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July 23, 2008
In a recent post Raffael Marty points out the shortcomings of a “classic” SIM solution including high cost in part due to a clumsy, expensive tuning process.
More importantly, he points out that SIM’s were designed for network-based attacks and these are on the wane, replaced by host-based attacks.
At Prism, we’ve long argued that a host-based system is more appropriate and effective. This is further borne out by the appearance of polymorphic strains such as Nugache that now dominate Threatscape 2008.
However is “IT Search” the complete answer? Not quite. As a matter of fact, any such “silver bullet” has never worked out. Fact is, users (especially in mid-tier) are driven by security concerns, so proactive correlation is useful (in moderation), compliance remains a major driver and event reduction with active alerting is absolutely essential for the overworked admin. That said “IT Search” is a useful and powerful tool in the arsenal of the modern, knowledgeable Security Warrior.
A “Complete SIM” solution is more appropriate for the enterprise. Such a solution blends the “classic” approach which is based on log consolidation and multi-event correlation from host and network devices PLUS a white/greylist scanner PLUS the Log Search function. Long term storage and flexible reporting/forensic tools round out the ideal feature set. Such a solution has better potential to satisfy the different user profiles. These include Auditors, Managers and Security Staff, many of who are less comfortable with query construction.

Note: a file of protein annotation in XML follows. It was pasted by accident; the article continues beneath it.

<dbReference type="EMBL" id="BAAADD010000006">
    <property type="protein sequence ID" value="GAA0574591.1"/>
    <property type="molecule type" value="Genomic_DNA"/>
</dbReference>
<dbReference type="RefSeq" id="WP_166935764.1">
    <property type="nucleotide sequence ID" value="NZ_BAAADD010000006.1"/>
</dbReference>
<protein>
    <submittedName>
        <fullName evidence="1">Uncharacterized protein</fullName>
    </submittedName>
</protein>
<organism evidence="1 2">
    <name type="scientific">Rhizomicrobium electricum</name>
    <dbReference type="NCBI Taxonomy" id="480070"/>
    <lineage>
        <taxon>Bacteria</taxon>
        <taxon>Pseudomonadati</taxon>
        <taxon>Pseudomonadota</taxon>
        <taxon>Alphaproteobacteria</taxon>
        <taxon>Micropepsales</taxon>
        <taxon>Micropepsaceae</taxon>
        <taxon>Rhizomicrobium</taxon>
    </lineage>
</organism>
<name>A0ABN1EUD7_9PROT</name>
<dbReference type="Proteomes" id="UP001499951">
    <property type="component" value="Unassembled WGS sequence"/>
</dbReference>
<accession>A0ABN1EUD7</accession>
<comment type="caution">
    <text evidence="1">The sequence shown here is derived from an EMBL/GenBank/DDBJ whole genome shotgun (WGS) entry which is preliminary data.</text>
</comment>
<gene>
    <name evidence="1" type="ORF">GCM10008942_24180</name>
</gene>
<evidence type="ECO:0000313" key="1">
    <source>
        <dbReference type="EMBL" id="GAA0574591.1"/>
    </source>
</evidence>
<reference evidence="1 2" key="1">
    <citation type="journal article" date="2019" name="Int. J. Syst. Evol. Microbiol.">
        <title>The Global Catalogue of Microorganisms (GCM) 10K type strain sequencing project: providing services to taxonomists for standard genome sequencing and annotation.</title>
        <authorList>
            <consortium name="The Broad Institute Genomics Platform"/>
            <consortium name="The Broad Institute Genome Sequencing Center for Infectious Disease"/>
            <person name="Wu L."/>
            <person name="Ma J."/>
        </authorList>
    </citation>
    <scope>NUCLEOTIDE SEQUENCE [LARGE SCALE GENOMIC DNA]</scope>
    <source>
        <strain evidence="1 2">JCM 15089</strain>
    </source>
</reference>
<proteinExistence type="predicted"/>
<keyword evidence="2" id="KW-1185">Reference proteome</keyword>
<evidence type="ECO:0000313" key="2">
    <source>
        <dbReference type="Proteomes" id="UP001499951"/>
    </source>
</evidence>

One dimensional approaches such as “IT Search” or “Network Behavior Anomaly Detection” or “Network Packet Correlation” while undeniably useful are in themselves limited.
Complete SIM, IT Search included, that’s the ticket.
July 15, 2008
Fear, boredom and the pursuit of compliance When it comes right down to it, we try to comply with regulations and policies because we are afraid of the penalties. Penalties such as corporate fines and jail time may be for the executive club, but everyone is affected when the U.S. Federal Trade Commission starts directly overseeing your security audits and risk assessment programs for 20 years. Just ask the IT folks at TJX Cos Inc. Then there are the hits to the top line as customers get shy about using their credit cards with you, and the press has fun raking you through the mud.
July 02, 2008
I have been thinking a bit on scalability lately – and I thought it might be an interesting exercise to examine a couple of the obvious places in a SIEM solution where scalability problems can be exposed. In a previous post I talked about scalability and EPS. The fact is there are multiple areas in a SIEM solution where the system may not scale and anyone thinking of a SIEM procurement should be thinking of scalability as a multi-dimensional beast.